Freeman Spogli Institute for International Studies Woods Institute for the Environment Center on Food Security and the Environment Stanford University


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April 8th, 2014

Growing crops on photovoltaic solar farms is a 'win-win' situation

FSE, FSI Stanford News

A new model for solar farms that "colocates" crops and solar panels could result in the harvesting of valuable biofuel crops in addition to sunlight. Read more »



April 1st, 2014

The Making of a Climate Report

FSE, FSI Stanford News

FSE's David Lobell and Chris Field help build scientific consensus on climate change in the newest report from the Intergovernmental Panel on Climate Change. The report emphasizes the deep impacts climate change will have on global crop yields and food security. Read more »



March 22nd, 2014

Michelle Obama promotes study abroad during speech at Stanford center in Beijing

CISAC, CDDRL, FSE, FSI Stanford, CHP/PCOR, The Europe Center, Shorenstein APARC, REAP, SCPKU, SCP News

Speaking at the Stanford Center at Peking University in Beijing on Saturday, Michelle Obama said study abroad allows students to realize that countries all have a stake in each other's success. Following her remarks, she held a conversation with students on the Stanford campus via a high-tech videoconference. +VIDEO+
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March 17th, 2014

Crop yields likely to fall with rising temperatures

FSE, FSI Stanford News

FSE’s David Lobell finds that an increase of more than two degrees Celsius in average global temperature is likely to cause yields of wheat, rice and maize to fall throughout the 21st century. Early adaptation could increase projected yields by up to 15 percent. Read more »



March 11th, 2014

Eyeglasses boost test scores in rural China

FSE, FSI Stanford, REAP News

Test scores jump following a massive effort by FSI's Rural Education Action Program to screen the vision of 20,000 children in rural China. REAP scholars partnered with Chinese ophthalmologists and scores of graduate students to orchestrate the massive project, the first to examine vision problems in rural China. Read more »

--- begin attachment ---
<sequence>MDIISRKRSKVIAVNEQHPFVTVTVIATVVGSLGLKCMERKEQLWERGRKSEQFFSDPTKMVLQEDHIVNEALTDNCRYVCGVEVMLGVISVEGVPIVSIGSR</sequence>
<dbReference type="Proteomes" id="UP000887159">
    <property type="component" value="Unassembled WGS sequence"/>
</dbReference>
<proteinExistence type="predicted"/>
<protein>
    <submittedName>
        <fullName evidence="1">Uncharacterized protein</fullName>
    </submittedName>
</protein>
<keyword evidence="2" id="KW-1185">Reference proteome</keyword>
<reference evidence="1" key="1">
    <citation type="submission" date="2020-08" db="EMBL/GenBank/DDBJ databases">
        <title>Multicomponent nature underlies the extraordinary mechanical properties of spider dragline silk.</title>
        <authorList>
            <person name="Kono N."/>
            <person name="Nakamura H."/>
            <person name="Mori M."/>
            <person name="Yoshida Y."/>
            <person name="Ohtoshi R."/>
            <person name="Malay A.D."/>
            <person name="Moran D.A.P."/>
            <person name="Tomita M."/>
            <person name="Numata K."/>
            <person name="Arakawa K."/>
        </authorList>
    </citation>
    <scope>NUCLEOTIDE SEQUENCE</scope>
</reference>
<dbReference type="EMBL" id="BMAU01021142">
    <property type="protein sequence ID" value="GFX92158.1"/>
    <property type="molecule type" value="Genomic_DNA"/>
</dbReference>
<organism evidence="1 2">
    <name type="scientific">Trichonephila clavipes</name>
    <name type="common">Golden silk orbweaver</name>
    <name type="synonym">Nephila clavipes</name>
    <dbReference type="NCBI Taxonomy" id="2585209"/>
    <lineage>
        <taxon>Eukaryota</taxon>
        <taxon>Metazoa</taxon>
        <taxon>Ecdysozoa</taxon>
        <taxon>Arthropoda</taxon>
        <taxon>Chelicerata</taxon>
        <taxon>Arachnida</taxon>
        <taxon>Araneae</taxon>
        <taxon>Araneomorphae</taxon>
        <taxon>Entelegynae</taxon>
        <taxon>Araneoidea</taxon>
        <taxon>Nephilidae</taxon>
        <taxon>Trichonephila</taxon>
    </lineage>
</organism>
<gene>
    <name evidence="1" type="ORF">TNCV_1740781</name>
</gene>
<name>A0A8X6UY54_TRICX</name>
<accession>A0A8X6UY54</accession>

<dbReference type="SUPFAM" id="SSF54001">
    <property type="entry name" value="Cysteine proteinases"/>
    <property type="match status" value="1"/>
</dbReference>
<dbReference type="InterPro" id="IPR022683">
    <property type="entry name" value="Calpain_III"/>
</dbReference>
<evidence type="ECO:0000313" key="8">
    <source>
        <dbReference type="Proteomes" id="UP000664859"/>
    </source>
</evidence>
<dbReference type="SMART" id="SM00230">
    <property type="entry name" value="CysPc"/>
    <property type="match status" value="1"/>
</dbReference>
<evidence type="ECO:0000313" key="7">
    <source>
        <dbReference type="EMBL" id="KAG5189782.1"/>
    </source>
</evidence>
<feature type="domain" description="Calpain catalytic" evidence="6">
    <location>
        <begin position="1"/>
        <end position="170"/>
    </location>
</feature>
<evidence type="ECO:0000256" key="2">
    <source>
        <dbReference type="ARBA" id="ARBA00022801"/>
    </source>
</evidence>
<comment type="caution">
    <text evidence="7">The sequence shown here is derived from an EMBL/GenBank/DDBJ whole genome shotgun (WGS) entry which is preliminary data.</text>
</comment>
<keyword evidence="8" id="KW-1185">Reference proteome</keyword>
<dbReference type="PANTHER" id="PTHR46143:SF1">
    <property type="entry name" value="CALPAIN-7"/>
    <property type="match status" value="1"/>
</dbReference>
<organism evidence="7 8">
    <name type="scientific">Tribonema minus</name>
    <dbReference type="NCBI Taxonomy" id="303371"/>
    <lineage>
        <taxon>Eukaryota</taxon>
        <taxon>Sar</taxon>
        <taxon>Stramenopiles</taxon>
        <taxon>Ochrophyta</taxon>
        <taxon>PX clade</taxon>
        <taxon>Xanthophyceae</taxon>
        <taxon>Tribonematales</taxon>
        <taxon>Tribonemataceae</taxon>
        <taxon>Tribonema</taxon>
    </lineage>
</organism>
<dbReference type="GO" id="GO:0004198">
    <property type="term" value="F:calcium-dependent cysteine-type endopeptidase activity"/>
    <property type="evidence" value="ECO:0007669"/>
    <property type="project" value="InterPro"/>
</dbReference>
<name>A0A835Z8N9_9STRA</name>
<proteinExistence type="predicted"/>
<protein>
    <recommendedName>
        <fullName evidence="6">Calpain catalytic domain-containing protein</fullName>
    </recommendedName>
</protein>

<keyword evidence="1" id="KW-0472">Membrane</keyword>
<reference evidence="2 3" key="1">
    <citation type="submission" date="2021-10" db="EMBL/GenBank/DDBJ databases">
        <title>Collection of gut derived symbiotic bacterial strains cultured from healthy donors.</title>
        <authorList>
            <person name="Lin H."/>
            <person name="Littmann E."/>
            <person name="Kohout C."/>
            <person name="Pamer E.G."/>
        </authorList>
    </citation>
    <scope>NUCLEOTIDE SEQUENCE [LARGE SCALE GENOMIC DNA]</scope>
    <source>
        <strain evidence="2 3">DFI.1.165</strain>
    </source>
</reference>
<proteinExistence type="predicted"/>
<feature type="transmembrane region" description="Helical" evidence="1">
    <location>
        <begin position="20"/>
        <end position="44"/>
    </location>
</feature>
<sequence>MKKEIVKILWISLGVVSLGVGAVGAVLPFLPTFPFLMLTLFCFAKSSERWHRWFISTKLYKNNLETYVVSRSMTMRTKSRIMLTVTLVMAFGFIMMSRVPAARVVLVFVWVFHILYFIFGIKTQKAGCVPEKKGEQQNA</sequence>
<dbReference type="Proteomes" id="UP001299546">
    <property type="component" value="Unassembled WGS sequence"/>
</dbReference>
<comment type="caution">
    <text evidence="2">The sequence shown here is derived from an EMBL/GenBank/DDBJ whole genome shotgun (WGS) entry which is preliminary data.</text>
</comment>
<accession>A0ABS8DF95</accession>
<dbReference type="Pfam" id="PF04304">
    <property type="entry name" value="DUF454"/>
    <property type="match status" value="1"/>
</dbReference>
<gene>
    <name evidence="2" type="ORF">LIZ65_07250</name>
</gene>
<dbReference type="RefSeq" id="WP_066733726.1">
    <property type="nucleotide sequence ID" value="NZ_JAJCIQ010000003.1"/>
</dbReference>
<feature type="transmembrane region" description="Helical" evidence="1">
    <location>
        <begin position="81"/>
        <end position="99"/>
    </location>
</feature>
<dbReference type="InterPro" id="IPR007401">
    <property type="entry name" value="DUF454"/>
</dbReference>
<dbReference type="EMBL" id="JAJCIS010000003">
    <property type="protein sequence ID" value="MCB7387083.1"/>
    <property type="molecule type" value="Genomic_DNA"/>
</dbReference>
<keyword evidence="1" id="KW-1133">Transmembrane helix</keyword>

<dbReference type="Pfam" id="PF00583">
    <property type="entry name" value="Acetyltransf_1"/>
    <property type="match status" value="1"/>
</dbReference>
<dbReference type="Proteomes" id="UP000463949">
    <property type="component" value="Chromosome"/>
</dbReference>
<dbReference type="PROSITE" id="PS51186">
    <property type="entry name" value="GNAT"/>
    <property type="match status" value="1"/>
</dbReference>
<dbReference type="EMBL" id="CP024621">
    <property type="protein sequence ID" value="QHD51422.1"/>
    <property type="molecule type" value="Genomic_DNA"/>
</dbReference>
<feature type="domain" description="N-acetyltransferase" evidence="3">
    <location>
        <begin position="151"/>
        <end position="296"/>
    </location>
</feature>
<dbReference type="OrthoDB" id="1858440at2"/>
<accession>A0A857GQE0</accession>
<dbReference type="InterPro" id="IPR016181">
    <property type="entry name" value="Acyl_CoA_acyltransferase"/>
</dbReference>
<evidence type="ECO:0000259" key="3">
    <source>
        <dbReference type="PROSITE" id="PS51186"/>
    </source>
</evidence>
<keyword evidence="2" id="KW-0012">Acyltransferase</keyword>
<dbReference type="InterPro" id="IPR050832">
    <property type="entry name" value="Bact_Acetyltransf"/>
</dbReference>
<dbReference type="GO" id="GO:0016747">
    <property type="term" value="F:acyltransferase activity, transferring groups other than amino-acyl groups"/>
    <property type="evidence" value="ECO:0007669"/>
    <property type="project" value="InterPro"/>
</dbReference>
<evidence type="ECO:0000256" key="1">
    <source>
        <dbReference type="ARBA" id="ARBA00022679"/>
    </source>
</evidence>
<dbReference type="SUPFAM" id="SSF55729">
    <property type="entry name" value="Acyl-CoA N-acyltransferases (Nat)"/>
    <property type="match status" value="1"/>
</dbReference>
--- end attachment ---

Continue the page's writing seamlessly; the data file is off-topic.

March 7th, 2014

FSI Implementation Lab puts focus on international policy in practice

FSI Stanford, Shorenstein APARC, CDDRL, CHP/PCOR, CISAC, FSE, The Europe Center, Governance Project, PESD, Program on Poverty and Governance, REAP, SPICE News

The International Policy Implementation Lab will bolster research, teaching and long-term engagement with urgent problems around the world. The lab, which is being supported in part with an initial $2 million gift from two anonymous donors, launches by supporting six projects led by Stanford faculty. Another round of funding will be available later this year. Read more »



February 25th, 2014

At Stanford, IMF chief discusses promise, risk of global economy

CISAC, CDDRL, FSE, FSI Stanford, CHP/PCOR, The Europe Center, Shorenstein APARC News

Christine Lagarde says she is optimistic that the world’s economic leaders are committed to taking the steps that will guard against another large-scale financial collapse. But she’s worried that unless more sustainable jobs are created, economic disparities will increase. Read more »



December 13th, 2013

Child health in Kenya improves with access to clean water

Children in rural Kenya are more susceptible to disease and death the farther away they live from clean water, according to Stanford researchers. Read more »


Climate Change Threatens Food Security, Warns FSE Director

FSE, FSI Stanford News

Director Roz Naylor spoke to the American Geophysical Union’s fall meeting, attended by Governor Jerry Brown, on how climate change affects crop yields and food prices. Read more »



September 25th, 2013

Big year for FSI's David Lobell

FSE, FSI Stanford News

David Lobell was one of 24 MacArthur Fellows, for his research on the impact of climate change on crop production and food security. He was also named to Foreign Policy's list of 100 Leading Global Thinkers of 2013. Read more »



September 10th, 2013

GMOs could have a role in preventing hunger, says FSE director Roz Naylor

FSE, FSI Stanford News

Consumers are wary of GMO crops, but FSE Director Rosamond Naylor says they may help fight hunger in the world's poorest places. She's part of a debate about genetically engineered food in Boston Review. Read more »



August 20th, 2013

Stanford scholars find varying quality of education in BRICs

FSE, FSI Stanford, REAP News

In an effort to create world-class university systems, Brazil, Russia, India and China are funneling resources to higher education institutions. FSI affiliates Martin Carnoy and Prashant Loyalka look at the effects of such an expansion and whether these grads can compete in the global knowledge economy. Read more »



July 24th, 2013

Smallholder irrigation a development priority in sub-Saharan Africa

FSE, FSI Stanford News